Telehealth Nursing Licensure

    Nursing certification in telehealth is not required at this time; however, telehealth nursing may require an additional licensure to practice across state lines and must meet standard of care and nurses only provide care within their scope of practice.

    In a non-federal setting, telehealth nurses must have a registered nurse license that complies with both state and federal regulations. In the United states the nurse licensure compact(NCL) allows registered nurses to practice across compact member’s state lines.

    Non-Profits Utilizing Telehealth 

    Telehmedicine is also being utilized in the non-profit arena. PATH is a non-profit organization focused on applying innovative technologies, such as telemedicine, to improve access to health care in a rural North Carolina community. Founded in 2012, PATH was established to improve academic outcomes by ensuring students are healthy and ready to learn. I’ve had the opportunity to work for PATH, heading up this initiative as a provider delivering primary care to 3 school-based health centers. Their telemedicine program now supports these school-based sites, providing health care access for more than 2,000 potential patients.

    PATH is working to achieve their goal of improving access to care and academic outcomes, addressing certain challenges:

    • Clear visual communication between patient exam site and remote provider in order to properly diagnose and treat the medical issues at hand.
    • Multiple school-based health clinics supported by just one nurse practitioner and a small staff of school nurses with frequent turnover.
    •  Rural site locations require equipment/technology that won’t frequently fail or need service - limited on-site IT resources.
    • Limited funding for smaller school programs (fewer than 100 students), with flexibility to adapt to growing program needs.

    PATH’s other accomplishments include:

    • More than 3,000 potential pediatric patients in a low income, rural area now have immediate access to health care.
    • Health care is delivered to all the students in a school district using a single nurse practitioner, creating a cost-effective alternative to traditional school based health centers.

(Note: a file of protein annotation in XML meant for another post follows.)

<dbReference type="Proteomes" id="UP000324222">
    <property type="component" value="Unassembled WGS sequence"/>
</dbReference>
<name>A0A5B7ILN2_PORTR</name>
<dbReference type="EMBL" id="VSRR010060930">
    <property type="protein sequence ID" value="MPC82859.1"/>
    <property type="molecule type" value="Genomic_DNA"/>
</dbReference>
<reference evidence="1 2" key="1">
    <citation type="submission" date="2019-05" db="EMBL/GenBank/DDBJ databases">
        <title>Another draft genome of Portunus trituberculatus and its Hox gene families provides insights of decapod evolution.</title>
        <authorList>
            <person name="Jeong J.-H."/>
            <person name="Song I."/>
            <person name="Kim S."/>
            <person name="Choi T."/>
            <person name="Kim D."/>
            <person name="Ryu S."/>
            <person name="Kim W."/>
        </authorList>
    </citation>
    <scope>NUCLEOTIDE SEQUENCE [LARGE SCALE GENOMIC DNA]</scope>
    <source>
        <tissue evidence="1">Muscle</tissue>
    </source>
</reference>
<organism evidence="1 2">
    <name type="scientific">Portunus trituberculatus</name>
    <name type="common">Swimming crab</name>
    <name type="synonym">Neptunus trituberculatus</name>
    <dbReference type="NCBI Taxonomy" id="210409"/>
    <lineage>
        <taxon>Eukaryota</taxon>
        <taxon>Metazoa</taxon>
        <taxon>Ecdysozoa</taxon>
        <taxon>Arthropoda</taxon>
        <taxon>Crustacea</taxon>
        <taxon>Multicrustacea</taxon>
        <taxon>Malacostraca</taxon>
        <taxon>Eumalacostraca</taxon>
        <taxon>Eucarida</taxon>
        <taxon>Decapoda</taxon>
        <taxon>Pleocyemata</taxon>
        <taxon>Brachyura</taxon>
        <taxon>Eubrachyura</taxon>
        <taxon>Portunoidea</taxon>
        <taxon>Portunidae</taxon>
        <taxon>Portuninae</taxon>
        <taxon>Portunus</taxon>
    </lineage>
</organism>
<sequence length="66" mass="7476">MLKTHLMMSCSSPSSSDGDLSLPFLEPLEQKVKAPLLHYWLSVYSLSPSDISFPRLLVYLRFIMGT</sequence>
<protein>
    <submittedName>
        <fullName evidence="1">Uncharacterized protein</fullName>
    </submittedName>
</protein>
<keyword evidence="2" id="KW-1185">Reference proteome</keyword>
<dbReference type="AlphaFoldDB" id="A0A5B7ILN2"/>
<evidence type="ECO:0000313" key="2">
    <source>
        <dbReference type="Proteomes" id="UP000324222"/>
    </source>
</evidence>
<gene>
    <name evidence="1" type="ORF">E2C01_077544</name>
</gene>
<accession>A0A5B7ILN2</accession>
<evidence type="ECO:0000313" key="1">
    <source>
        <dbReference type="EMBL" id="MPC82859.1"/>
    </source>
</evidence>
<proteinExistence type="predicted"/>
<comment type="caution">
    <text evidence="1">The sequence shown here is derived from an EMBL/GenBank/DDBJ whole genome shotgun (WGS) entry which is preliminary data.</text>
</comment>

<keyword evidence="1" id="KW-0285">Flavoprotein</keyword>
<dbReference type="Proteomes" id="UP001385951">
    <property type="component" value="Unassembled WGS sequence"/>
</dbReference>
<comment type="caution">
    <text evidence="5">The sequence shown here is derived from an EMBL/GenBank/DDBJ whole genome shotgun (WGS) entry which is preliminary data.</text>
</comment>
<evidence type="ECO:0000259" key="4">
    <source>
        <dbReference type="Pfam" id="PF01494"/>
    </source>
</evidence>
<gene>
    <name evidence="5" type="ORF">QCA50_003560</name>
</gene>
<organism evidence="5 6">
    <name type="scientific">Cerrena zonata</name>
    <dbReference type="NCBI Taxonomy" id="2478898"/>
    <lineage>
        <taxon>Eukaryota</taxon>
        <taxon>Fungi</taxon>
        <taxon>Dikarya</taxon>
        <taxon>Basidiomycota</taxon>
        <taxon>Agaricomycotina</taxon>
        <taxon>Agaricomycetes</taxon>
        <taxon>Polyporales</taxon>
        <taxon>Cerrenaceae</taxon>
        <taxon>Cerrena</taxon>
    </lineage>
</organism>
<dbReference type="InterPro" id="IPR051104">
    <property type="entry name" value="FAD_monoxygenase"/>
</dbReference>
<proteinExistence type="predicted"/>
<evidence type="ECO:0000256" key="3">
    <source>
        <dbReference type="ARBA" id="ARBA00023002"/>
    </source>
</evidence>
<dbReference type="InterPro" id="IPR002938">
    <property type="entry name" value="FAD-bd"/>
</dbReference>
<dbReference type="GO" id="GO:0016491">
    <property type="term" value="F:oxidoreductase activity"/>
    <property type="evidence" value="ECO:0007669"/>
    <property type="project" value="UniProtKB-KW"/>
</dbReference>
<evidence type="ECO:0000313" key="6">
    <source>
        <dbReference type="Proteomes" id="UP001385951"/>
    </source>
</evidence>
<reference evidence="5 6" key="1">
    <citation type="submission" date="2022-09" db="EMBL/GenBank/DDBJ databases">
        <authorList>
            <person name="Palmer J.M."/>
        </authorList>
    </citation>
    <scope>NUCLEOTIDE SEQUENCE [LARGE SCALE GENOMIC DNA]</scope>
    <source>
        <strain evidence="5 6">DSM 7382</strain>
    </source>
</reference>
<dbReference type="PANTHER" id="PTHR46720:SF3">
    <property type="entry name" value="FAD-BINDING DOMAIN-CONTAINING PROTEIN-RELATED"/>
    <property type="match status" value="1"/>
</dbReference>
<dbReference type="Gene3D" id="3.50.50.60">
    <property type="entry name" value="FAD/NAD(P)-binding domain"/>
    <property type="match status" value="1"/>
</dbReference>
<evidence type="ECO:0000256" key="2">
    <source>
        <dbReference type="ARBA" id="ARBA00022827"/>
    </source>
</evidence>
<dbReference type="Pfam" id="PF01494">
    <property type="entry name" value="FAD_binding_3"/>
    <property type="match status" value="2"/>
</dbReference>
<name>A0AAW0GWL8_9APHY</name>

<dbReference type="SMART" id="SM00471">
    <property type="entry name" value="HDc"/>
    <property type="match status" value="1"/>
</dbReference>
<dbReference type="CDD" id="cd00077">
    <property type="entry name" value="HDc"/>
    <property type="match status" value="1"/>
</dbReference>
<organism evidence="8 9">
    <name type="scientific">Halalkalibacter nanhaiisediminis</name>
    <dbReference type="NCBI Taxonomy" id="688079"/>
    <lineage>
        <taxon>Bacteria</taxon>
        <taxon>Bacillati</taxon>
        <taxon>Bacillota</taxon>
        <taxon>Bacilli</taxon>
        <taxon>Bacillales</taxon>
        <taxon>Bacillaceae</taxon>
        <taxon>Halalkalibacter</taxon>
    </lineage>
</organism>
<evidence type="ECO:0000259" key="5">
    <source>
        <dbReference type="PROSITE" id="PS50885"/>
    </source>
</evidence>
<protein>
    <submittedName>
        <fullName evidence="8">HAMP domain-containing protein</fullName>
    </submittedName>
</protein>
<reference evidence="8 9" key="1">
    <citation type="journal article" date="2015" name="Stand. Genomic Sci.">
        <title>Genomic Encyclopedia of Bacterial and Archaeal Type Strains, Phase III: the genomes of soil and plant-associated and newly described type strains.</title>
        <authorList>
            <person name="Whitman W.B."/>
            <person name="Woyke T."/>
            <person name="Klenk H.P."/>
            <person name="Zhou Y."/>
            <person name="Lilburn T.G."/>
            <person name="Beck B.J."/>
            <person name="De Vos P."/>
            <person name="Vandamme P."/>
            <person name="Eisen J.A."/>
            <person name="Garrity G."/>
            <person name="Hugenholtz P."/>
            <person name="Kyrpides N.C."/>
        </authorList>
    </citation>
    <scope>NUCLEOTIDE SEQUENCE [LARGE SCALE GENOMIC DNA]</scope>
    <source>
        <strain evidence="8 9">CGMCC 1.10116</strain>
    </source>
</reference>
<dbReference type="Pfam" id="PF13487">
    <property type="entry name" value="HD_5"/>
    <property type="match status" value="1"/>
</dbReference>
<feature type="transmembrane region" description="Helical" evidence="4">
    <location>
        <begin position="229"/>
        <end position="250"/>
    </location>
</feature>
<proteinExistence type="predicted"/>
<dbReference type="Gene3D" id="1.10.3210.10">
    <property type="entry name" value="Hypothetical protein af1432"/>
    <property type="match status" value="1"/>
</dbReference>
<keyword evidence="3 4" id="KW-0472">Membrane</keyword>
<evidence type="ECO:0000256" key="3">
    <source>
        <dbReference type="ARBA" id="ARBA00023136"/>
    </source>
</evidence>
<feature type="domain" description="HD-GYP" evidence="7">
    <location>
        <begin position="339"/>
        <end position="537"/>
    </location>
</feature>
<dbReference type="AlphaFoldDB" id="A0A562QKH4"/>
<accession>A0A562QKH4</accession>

•  Telemedicine consult process is simplified for the presenter, patient and remote provider through an easy-to-use interface and real-time collaboration.
    • Increased program utilization with minimal on-site staff training and real-time access to remote provider.
    • Children are connected to pediatric psychiatry specialists, improving student’s adherence to follow-up schedules with fewer missed school days.

    Looking Ahead 

    There is no denying that many changes must be made in the health care delivery system in order to meet the needs of all people and improve the health of our nation. Because of advances in technology over the past 2 decades, telehealth has greatly improved patient access to health care and equipped providers with innovative tools to provide quality health care to a larger population. The health care climate demands an innovative approach to health care delivery with an attention to scalable and sustainable models. Telehealth, and the use of nurse practitioners and registered nurses, will be an integral part of these new models.  

     

    Resources:

    (2012) American Telemedicine Association (ATA). What is telemedicine.

    (2012) American Telemedicine Association (ATA). Telehealth Nursing Special Interest Group.

    (2012) American Telemedicine Association (ATA). Telerehabilitation Special InterestGroup.

    (2016) Centers for Medicare & Medicaid Services (CMS). Telehealth.

    (2012) American Telemedicine Association (ATA). State Telemedicine Gaps Analysis.

    (2012) American Telemedicine Association (ATA). Telehealth nursing fact sheet.

    Telemedicine and e-Health Editors-in-Chief: Ronald C. Merrell, MD and Charles R. Doarn, MBA
    ISSN: 1530-5627 • Online ISSN: 1556-3669 • Published Monthly

    Laura Shenkman FNP-C, APRN,MSN, is a program lead at Kaplan University. The views expressed in this article are solely those of the author and do not represent the view of Kaplan University.